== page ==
one of Electric Wizard’s most underrated albums Black Masses. Did I mention
fucking Matt Olivo from mighty Repulsion plays on this! It will be a lot to
wrap your head around if you are a fan of the much faster and grimier
Horrified, but who says metal dudes only have to like one type of metal?!
We’re family here in satan’s armpit!

Check the whole album out HERE.

Album Review: With The Dead – “S/T”

Posted by Morgan Ywain Evans on Monday, November 23, 2015 at 10:51 AM (PST)

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After Cathedral’s monumental swan song The Last Spire, easily one of the best
doom records and farewell records in the history of metal and a huge win for
post 00’s true heavy metal, many wondered if we would hear Lee Dorian’s raspy,
unique voice again. The high wizard of Rise Above Records has returned much
sooner than some may have expected with the new, less active band With the
Dead, featuring fouding Electric Wizard rhythm section Tim Bagshaw and Mark
Greening.Their new S/T record is excellent.

This was a huge year for doomy, sludgy, stoner bands-especially those on the
more extreme side. From Demon Lung’s A Dracula‘s groovy but bewitching might
to Crypt Sermon’s classic sound to Hooded Menace’s death infused slime sludge
to Lucifer rising and proving we’d still have Gary Jennings of Cathedral’s
mighty talent in the scene as well! Hearing Dorian intone ,“Illuminate this
cosmic heart” on With The Dead’s “Crown of Burning Stars” is more than a
simple pleasure in life. If you love the real history of metal, this album
will hit you like numerous super hard birthday punches from your best mates.
It’s all there for doom fans. Haunting, occult samples to rattling, room sound
drums with cutting cymbals to bulldozer riffs at ponderous tempos from beyond
the grave, your mind will drift to brink of the edge of outer space with
Dorian narrating like Lewis Carrol’s mad hatter was an undertaker and Master
of Reality was mandatory listening at your funeral. “I Am Your Virus” features
some cleaner passages on guitar and great use of space, but the majority of
the passages on this album are crushing, doomy yet melodic and fully
charred like a dying, still smoking caldera.

Album Review: Sunn O))) – “Kannon”

Posted by Morgan Ywain Evans on Friday, November 20, 2015 at 8:51 AM (PST)

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Pre-order Sunn O)))‘s Kannon HERE.

Sunn O))) are a band where you show up for the experience. Be it live immersion ritual or the banquet of movements that tend to make up their diverse (to the keen ear) yet droning records, the band are purveyors of the finest sonic wines when it comes to the intermixture of textural arrangements. Listening to the band at times can be like travelling through some symphonic cave of feedback, strings, half heard voices and grasped for revelations. It’s very much a fight between the headiness of the music and being removed by the overall overwhelmng body impact of the tones.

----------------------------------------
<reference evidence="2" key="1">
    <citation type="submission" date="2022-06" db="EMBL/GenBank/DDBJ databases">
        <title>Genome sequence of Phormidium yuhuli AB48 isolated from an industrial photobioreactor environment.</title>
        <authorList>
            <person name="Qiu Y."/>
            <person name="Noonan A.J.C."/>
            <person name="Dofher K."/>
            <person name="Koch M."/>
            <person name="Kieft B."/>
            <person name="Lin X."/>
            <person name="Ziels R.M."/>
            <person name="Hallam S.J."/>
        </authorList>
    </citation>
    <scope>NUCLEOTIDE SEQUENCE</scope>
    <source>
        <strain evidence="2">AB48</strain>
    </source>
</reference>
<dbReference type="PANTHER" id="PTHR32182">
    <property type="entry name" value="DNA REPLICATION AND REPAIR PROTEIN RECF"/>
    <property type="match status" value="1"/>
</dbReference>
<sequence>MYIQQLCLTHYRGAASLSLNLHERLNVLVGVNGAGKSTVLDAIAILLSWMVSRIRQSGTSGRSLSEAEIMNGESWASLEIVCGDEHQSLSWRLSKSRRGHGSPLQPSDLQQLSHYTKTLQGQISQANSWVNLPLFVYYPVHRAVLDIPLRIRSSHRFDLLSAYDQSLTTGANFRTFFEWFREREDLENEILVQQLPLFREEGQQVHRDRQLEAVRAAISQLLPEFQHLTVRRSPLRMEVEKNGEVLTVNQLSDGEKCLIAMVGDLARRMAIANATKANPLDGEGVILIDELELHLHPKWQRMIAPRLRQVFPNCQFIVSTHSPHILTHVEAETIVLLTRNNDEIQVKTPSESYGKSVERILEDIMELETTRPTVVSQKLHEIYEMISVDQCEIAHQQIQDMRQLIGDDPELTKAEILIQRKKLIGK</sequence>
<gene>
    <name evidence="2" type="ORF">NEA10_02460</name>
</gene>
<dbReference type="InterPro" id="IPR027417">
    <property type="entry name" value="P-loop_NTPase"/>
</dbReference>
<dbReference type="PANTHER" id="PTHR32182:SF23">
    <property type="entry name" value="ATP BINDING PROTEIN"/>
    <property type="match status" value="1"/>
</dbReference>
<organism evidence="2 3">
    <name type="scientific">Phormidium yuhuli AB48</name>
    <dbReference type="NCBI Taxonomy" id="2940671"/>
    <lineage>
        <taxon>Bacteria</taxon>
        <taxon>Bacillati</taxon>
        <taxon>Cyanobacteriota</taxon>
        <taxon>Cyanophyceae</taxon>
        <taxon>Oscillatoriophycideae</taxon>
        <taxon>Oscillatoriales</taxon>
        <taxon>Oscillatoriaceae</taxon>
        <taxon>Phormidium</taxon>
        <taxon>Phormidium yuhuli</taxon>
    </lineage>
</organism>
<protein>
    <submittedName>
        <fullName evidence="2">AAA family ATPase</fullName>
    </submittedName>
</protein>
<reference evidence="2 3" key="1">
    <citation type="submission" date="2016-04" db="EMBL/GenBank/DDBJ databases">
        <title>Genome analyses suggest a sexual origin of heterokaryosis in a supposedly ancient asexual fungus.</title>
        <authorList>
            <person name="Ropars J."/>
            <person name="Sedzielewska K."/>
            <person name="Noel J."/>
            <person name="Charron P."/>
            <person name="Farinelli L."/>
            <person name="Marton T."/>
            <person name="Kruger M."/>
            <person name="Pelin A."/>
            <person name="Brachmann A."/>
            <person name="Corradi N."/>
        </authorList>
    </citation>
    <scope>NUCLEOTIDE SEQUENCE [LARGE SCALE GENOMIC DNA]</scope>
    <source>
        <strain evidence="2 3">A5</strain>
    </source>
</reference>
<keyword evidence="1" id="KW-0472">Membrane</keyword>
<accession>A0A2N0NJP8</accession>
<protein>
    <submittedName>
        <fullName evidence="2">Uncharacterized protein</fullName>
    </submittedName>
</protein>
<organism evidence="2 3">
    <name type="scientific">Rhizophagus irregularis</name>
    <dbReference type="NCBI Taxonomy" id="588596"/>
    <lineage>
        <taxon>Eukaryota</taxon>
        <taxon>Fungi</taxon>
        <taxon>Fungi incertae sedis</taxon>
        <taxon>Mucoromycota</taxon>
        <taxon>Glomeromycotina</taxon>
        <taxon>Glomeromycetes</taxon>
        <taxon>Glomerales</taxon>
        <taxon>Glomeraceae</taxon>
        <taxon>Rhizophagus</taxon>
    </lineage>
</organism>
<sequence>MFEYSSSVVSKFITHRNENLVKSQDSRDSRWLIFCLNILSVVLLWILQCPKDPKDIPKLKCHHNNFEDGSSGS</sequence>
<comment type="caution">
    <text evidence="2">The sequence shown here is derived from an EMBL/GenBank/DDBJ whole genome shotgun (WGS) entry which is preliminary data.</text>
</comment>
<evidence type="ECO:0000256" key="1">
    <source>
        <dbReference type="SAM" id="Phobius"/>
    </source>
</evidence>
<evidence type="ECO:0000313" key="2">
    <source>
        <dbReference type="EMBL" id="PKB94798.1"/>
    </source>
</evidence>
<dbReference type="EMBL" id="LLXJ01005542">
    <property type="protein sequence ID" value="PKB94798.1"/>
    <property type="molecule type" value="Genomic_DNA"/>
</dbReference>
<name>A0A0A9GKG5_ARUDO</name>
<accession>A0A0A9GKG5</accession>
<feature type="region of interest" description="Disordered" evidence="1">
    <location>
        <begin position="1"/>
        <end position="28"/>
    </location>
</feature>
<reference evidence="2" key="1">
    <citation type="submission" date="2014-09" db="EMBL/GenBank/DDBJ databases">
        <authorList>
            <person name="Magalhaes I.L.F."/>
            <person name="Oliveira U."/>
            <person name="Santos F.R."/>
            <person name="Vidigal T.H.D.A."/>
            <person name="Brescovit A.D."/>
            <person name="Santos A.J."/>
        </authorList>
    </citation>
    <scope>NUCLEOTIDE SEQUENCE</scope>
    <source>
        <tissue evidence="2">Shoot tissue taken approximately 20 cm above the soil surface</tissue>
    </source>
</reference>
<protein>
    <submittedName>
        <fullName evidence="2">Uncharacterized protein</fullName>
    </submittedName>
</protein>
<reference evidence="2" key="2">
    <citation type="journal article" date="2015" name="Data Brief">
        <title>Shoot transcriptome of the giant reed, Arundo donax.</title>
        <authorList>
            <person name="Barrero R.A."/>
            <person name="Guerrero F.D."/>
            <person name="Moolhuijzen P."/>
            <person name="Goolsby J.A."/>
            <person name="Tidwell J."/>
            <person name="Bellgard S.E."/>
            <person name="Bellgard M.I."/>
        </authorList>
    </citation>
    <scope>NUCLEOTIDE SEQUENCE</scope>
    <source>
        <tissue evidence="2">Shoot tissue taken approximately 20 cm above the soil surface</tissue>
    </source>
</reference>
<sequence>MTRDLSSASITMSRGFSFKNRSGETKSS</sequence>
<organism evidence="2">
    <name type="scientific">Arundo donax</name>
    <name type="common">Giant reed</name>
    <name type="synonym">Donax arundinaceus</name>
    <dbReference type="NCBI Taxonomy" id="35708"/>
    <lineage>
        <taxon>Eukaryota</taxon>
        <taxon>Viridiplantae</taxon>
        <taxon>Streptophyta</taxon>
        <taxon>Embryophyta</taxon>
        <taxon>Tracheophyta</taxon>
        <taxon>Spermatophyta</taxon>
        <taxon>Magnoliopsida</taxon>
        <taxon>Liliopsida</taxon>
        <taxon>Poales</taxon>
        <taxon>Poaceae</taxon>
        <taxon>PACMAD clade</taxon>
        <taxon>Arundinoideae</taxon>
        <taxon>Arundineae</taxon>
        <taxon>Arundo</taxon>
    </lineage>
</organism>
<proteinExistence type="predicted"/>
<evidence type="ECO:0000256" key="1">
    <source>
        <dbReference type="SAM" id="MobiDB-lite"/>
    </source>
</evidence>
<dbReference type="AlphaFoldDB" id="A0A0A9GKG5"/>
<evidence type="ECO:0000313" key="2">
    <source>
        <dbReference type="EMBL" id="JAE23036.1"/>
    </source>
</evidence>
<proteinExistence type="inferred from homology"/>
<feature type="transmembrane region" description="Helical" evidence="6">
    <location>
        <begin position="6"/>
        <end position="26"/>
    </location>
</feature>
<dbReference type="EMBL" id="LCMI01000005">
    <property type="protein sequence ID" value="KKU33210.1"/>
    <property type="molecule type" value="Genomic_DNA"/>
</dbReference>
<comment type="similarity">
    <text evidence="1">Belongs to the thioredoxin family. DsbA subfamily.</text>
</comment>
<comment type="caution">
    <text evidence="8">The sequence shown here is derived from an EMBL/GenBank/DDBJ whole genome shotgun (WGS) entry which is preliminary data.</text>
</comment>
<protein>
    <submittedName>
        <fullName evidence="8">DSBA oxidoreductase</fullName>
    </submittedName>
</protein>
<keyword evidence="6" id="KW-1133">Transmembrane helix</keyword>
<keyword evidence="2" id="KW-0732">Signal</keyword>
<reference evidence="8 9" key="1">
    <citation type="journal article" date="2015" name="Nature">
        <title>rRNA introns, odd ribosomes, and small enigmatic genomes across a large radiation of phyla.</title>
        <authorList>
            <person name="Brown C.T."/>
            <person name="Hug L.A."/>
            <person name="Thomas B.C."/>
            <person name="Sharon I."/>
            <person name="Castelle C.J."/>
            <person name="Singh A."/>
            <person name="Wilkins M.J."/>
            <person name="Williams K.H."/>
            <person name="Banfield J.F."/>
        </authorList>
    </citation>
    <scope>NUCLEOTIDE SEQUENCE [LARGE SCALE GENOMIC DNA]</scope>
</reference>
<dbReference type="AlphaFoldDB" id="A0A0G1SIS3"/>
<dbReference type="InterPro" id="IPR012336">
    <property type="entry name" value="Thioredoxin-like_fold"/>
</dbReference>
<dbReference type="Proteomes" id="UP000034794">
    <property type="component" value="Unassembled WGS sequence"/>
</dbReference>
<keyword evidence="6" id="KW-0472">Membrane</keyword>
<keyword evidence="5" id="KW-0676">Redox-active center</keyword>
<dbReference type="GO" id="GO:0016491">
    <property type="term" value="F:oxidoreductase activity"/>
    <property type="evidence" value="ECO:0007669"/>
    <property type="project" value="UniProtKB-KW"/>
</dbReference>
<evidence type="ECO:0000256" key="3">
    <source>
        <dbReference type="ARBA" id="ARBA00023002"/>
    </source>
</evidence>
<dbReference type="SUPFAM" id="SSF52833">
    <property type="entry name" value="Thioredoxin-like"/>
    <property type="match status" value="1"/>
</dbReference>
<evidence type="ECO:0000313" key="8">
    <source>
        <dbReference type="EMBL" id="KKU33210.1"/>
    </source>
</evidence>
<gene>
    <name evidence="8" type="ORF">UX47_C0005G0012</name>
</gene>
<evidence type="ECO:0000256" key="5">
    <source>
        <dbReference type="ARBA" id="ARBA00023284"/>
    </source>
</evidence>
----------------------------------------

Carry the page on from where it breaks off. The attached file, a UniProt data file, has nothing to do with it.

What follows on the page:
New record Kannon is not as complicated in construction as the massive Monoliths & Dimensions, an admittedly towering achievement of a record. That said, Kannon‘s “goddess of mercy/perceiving the sounds or cries of the world” philosophical and spiritual facets are a refining of many elements that have been present in the group’s aesthetic for awhile yet, as the band admits in the press release, more figurative than their usually more subjective records. “Kannon 2” howls like “Boris” by the Melvins was slowed to a 4th of it’s already famously ponderous speed and no drums were involved, instead letting some of the biggest rung out riffage in the band’s recent years swallow the whole world before semi-Gregorian sounding chanting cements the vibe. It could have been an instrumental but you feel caught up in the presence of the whole.

The wonder of this record is that you don’t always have time to question if they could’ve added or taken away at times because you are too distracted feeling it. “Kannon 3” is 11:26 of ear ringing that shows this drone approach can still compete with the Prurient fans and noise/ industrial types for impact.  With Kannon it comes on like a fake didgeridoo of wall of guitar distortion, ringing out with a solitary,slight twang and natural control you might expect from Duane Denison, yet doomy as fuck. No member or collaborator overshadows.

Another album that runs welcome and counter to the brainwashing meme culture and prison-like pop format chatter of the general public’s limited scope of conceptual ideas.

Album Review: Nhor – ‘Momenta Quintae Essentiae’

Posted by Morgan Ywain Evans on Wednesday, November 18, 2015 at 10:03 AM (PST)

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The UK’s elusive and deeply talented Nhor returns with another record that encompasses a certain holistic wholeness of self, from artwork, naturalism and awareness of space that is a hallmark of each release from this artist. Whether nature illustrations with attention to every line to black metal that mines a stone strong heart for courage to a philosophical current between the records of a respect for the massive, interconnected Universe, this project could easilly find fans among the appalachian meets black metal set or wolves in the throne room types or traditional fans of pagan metal. There is nary a hint of dogma here, orthodox and anti-cosmic types be damned (which, they’d be into, haha)